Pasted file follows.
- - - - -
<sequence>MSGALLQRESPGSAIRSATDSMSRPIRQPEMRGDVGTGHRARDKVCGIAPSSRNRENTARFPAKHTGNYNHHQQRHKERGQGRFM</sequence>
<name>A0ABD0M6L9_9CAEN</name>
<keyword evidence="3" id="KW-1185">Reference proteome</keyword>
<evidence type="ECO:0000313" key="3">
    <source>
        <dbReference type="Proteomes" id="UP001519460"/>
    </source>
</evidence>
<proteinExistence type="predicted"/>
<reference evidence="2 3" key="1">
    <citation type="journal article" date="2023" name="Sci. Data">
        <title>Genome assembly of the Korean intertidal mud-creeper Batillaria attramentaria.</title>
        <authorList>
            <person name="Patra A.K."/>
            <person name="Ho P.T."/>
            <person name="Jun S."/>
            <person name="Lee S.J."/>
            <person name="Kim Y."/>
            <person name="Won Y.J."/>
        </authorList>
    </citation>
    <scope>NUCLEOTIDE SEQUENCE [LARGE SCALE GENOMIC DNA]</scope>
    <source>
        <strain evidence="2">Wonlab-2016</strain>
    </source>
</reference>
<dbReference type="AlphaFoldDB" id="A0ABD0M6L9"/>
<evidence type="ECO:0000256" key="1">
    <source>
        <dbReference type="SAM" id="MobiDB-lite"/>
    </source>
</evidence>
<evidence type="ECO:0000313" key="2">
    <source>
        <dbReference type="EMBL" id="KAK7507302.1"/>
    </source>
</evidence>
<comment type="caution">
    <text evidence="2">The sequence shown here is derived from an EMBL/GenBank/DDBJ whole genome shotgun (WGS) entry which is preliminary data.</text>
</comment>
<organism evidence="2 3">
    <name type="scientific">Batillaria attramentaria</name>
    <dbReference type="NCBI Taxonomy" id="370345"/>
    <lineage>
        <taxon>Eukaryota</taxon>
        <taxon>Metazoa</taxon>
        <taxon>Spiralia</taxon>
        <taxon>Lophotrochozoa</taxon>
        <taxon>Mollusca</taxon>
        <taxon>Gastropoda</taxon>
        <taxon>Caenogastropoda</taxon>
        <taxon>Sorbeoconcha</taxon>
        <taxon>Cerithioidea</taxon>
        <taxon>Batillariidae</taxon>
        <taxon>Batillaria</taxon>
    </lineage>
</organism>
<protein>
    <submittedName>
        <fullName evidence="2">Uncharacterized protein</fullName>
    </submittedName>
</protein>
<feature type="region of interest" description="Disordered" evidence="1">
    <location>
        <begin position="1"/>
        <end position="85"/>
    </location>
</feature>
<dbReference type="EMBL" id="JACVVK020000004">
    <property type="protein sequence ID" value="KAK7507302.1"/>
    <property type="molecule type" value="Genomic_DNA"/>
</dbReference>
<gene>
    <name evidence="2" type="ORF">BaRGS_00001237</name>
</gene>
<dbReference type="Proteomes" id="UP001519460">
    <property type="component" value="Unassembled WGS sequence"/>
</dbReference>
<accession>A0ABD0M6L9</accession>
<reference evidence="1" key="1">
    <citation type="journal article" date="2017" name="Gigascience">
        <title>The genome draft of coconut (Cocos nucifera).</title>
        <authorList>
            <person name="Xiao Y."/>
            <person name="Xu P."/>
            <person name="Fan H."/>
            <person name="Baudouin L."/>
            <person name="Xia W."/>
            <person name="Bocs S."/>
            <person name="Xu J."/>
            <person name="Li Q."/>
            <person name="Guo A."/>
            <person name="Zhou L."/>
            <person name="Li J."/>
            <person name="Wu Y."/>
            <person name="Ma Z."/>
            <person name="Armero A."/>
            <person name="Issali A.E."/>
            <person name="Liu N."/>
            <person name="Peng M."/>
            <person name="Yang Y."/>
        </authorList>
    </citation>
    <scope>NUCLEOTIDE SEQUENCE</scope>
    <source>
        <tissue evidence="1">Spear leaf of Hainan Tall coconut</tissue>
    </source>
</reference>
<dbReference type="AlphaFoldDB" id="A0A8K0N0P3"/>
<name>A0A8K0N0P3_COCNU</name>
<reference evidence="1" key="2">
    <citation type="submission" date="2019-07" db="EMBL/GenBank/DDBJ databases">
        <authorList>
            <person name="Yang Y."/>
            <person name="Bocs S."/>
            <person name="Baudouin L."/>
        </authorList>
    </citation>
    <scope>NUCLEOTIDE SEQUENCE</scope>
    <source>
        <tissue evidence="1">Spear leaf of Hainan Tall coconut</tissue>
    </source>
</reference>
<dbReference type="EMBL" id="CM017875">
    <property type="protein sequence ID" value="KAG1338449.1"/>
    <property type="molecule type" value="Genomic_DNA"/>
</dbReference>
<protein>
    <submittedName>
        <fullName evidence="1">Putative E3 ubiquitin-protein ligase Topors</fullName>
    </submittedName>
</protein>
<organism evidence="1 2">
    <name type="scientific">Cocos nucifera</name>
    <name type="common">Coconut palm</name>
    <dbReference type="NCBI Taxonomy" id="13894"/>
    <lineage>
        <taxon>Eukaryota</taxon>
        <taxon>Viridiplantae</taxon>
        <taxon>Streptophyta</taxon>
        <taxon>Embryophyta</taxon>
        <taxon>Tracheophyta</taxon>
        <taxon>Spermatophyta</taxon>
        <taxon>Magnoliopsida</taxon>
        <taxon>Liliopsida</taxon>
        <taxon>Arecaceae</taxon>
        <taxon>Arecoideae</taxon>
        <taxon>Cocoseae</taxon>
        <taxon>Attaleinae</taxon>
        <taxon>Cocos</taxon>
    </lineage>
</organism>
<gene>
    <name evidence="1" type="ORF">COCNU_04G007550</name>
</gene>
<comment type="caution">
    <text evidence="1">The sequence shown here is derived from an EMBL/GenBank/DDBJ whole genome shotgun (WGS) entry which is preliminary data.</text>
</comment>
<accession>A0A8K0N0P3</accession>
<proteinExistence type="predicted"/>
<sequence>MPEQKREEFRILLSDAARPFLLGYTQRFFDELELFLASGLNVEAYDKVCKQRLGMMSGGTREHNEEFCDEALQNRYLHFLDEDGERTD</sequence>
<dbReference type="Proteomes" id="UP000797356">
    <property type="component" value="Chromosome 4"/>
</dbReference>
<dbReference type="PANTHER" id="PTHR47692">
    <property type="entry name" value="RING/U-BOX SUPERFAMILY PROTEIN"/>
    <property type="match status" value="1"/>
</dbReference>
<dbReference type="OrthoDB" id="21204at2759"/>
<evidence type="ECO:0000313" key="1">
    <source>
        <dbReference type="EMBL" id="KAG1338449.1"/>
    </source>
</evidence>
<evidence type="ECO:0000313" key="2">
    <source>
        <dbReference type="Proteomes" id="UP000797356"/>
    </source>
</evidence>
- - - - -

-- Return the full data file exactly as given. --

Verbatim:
<sequence>MSGALLQRESPGSAIRSATDSMSRPIRQPEMRGDVGTGHRARDKVCGIAPSSRNRENTARFPAKHTGNYNHHQQRHKERGQGRFM</sequence>
<name>A0ABD0M6L9_9CAEN</name>
<keyword evidence="3" id="KW-1185">Reference proteome</keyword>
<evidence type="ECO:0000313" key="3">
    <source>
        <dbReference type="Proteomes" id="UP001519460"/>
    </source>
</evidence>
<proteinExistence type="predicted"/>
<reference evidence="2 3" key="1">
    <citation type="journal article" date="2023" name="Sci. Data">
        <title>Genome assembly of the Korean intertidal mud-creeper Batillaria attramentaria.</title>
        <authorList>
            <person name="Patra A.K."/>
            <person name="Ho P.T."/>
            <person name="Jun S."/>
            <person name="Lee S.J."/>
            <person name="Kim Y."/>
            <person name="Won Y.J."/>
        </authorList>
    </citation>
    <scope>NUCLEOTIDE SEQUENCE [LARGE SCALE GENOMIC DNA]</scope>
    <source>
        <strain evidence="2">Wonlab-2016</strain>
    </source>
</reference>
<dbReference type="AlphaFoldDB" id="A0ABD0M6L9"/>
<evidence type="ECO:0000256" key="1">
    <source>
        <dbReference type="SAM" id="MobiDB-lite"/>
    </source>
</evidence>
<evidence type="ECO:0000313" key="2">
    <source>
        <dbReference type="EMBL" id="KAK7507302.1"/>
    </source>
</evidence>
<comment type="caution">
    <text evidence="2">The sequence shown here is derived from an EMBL/GenBank/DDBJ whole genome shotgun (WGS) entry which is preliminary data.</text>
</comment>
<organism evidence="2 3">
    <name type="scientific">Batillaria attramentaria</name>
    <dbReference type="NCBI Taxonomy" id="370345"/>
    <lineage>
        <taxon>Eukaryota</taxon>
        <taxon>Metazoa</taxon>
        <taxon>Spiralia</taxon>
        <taxon>Lophotrochozoa</taxon>
        <taxon>Mollusca</taxon>
        <taxon>Gastropoda</taxon>
        <taxon>Caenogastropoda</taxon>
        <taxon>Sorbeoconcha</taxon>
        <taxon>Cerithioidea</taxon>
        <taxon>Batillariidae</taxon>
        <taxon>Batillaria</taxon>
    </lineage>
</organism>
<protein>
    <submittedName>
        <fullName evidence="2">Uncharacterized protein</fullName>
    </submittedName>
</protein>
<feature type="region of interest" description="Disordered" evidence="1">
    <location>
        <begin position="1"/>
        <end position="85"/>
    </location>
</feature>
<dbReference type="EMBL" id="JACVVK020000004">
    <property type="protein sequence ID" value="KAK7507302.1"/>
    <property type="molecule type" value="Genomic_DNA"/>
</dbReference>
<gene>
    <name evidence="2" type="ORF">BaRGS_00001237</name>
</gene>
<dbReference type="Proteomes" id="UP001519460">
    <property type="component" value="Unassembled WGS sequence"/>
</dbReference>
<accession>A0ABD0M6L9</accession>
<reference evidence="1" key="1">
    <citation type="journal article" date="2017" name="Gigascience">
        <title>The genome draft of coconut (Cocos nucifera).</title>
        <authorList>
            <person name="Xiao Y."/>
            <person name="Xu P."/>
            <person name="Fan H."/>
            <person name="Baudouin L."/>
            <person name="Xia W."/>
            <person name="Bocs S."/>
            <person name="Xu J."/>
            <person name="Li Q."/>
            <person name="Guo A."/>
            <person name="Zhou L."/>
            <person name="Li J."/>
            <person name="Wu Y."/>
            <person name="Ma Z."/>
            <person name="Armero A."/>
            <person name="Issali A.E."/>
            <person name="Liu N."/>
            <person name="Peng M."/>
            <person name="Yang Y."/>
        </authorList>
    </citation>
    <scope>NUCLEOTIDE SEQUENCE</scope>
    <source>
        <tissue evidence="1">Spear leaf of Hainan Tall coconut</tissue>
    </source>
</reference>
<dbReference type="AlphaFoldDB" id="A0A8K0N0P3"/>
<name>A0A8K0N0P3_COCNU</name>
<reference evidence="1" key="2">
    <citation type="submission" date="2019-07" db="EMBL/GenBank/DDBJ databases">
        <authorList>
            <person name="Yang Y."/>
            <person name="Bocs S."/>
            <person name="Baudouin L."/>
        </authorList>
    </citation>
    <scope>NUCLEOTIDE SEQUENCE</scope>
    <source>
        <tissue evidence="1">Spear leaf of Hainan Tall coconut</tissue>
    </source>
</reference>
<dbReference type="EMBL" id="CM017875">
    <property type="protein sequence ID" value="KAG1338449.1"/>
    <property type="molecule type" value="Genomic_DNA"/>
</dbReference>
<protein>
    <submittedName>
        <fullName evidence="1">Putative E3 ubiquitin-protein ligase Topors</fullName>
    </submittedName>
</protein>
<organism evidence="1 2">
    <name type="scientific">Cocos nucifera</name>
    <name type="common">Coconut palm</name>
    <dbReference type="NCBI Taxonomy" id="13894"/>
    <lineage>
        <taxon>Eukaryota</taxon>
        <taxon>Viridiplantae</taxon>
        <taxon>Streptophyta</taxon>
        <taxon>Embryophyta</taxon>
        <taxon>Tracheophyta</taxon>
        <taxon>Spermatophyta</taxon>
        <taxon>Magnoliopsida</taxon>
        <taxon>Liliopsida</taxon>
        <taxon>Arecaceae</taxon>
        <taxon>Arecoideae</taxon>
        <taxon>Cocoseae</taxon>
        <taxon>Attaleinae</taxon>
        <taxon>Cocos</taxon>
    </lineage>
</organism>
<gene>
    <name evidence="1" type="ORF">COCNU_04G007550</name>
</gene>
<comment type="caution">
    <text evidence="1">The sequence shown here is derived from an EMBL/GenBank/DDBJ whole genome shotgun (WGS) entry which is preliminary data.</text>
</comment>
<accession>A0A8K0N0P3</accession>
<proteinExistence type="predicted"/>
<sequence>MPEQKREEFRILLSDAARPFLLGYTQRFFDELELFLASGLNVEAYDKVCKQRLGMMSGGTREHNEEFCDEALQNRYLHFLDEDGERTD</sequence>
<dbReference type="Proteomes" id="UP000797356">
    <property type="component" value="Chromosome 4"/>
</dbReference>
<dbReference type="PANTHER" id="PTHR47692">
    <property type="entry name" value="RING/U-BOX SUPERFAMILY PROTEIN"/>
    <property type="match status" value="1"/>
</dbReference>
<dbReference type="OrthoDB" id="21204at2759"/>
<evidence type="ECO:0000313" key="1">
    <source>
        <dbReference type="EMBL" id="KAG1338449.1"/>
    </source>
</evidence>
<evidence type="ECO:0000313" key="2">
    <source>
        <dbReference type="Proteomes" id="UP000797356"/>
    </source>
</evidence>